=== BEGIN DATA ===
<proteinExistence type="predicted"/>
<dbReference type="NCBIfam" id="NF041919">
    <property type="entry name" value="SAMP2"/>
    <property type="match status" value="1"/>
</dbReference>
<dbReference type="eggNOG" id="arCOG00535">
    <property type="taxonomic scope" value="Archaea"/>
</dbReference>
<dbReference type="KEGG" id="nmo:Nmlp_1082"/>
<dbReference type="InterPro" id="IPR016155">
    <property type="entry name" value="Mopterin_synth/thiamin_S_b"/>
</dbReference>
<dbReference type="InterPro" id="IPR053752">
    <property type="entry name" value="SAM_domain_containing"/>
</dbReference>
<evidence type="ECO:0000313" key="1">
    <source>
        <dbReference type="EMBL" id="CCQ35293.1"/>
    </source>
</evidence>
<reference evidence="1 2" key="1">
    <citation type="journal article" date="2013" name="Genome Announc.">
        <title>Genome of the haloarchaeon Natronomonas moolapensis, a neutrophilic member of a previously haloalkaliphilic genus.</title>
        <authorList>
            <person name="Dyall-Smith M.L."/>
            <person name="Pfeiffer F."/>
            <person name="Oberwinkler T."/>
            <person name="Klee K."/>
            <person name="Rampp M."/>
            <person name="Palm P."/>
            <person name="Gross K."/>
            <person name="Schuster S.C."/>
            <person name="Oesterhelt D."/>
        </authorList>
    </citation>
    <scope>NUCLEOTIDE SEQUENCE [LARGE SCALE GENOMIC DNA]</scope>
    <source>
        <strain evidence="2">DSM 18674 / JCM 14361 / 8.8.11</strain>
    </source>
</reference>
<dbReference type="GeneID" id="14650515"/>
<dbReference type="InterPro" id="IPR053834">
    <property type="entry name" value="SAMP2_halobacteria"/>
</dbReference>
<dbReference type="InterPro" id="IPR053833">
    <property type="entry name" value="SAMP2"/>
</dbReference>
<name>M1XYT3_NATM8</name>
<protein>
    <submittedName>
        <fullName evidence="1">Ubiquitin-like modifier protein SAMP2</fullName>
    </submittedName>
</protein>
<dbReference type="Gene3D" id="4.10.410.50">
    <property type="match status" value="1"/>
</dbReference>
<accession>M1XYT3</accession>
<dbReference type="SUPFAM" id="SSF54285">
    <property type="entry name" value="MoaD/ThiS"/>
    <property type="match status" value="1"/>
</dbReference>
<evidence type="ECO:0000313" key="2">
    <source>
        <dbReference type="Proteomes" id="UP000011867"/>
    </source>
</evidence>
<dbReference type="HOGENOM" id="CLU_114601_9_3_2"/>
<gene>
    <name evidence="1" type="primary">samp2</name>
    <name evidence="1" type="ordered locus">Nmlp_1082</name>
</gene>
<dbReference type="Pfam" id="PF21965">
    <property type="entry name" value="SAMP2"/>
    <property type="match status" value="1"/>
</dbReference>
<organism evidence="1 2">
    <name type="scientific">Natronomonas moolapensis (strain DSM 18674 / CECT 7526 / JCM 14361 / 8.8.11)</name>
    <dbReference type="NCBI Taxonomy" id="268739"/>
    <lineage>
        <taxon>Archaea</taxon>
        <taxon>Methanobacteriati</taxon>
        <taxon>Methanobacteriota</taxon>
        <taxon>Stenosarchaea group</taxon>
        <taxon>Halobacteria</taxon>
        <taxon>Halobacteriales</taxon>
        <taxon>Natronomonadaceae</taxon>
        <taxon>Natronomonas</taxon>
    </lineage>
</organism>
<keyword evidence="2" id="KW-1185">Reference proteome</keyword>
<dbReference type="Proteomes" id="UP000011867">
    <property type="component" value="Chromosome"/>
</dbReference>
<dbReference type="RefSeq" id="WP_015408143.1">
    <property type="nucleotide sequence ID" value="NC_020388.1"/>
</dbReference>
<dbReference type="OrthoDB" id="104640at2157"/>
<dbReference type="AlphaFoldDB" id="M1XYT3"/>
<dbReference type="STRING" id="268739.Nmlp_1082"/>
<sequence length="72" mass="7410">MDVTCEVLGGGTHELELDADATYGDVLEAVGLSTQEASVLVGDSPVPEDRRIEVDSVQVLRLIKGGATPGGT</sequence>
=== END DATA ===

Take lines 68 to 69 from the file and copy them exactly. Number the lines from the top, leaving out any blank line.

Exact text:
<gene>
    <name evidence="1" type="primary">samp2</name>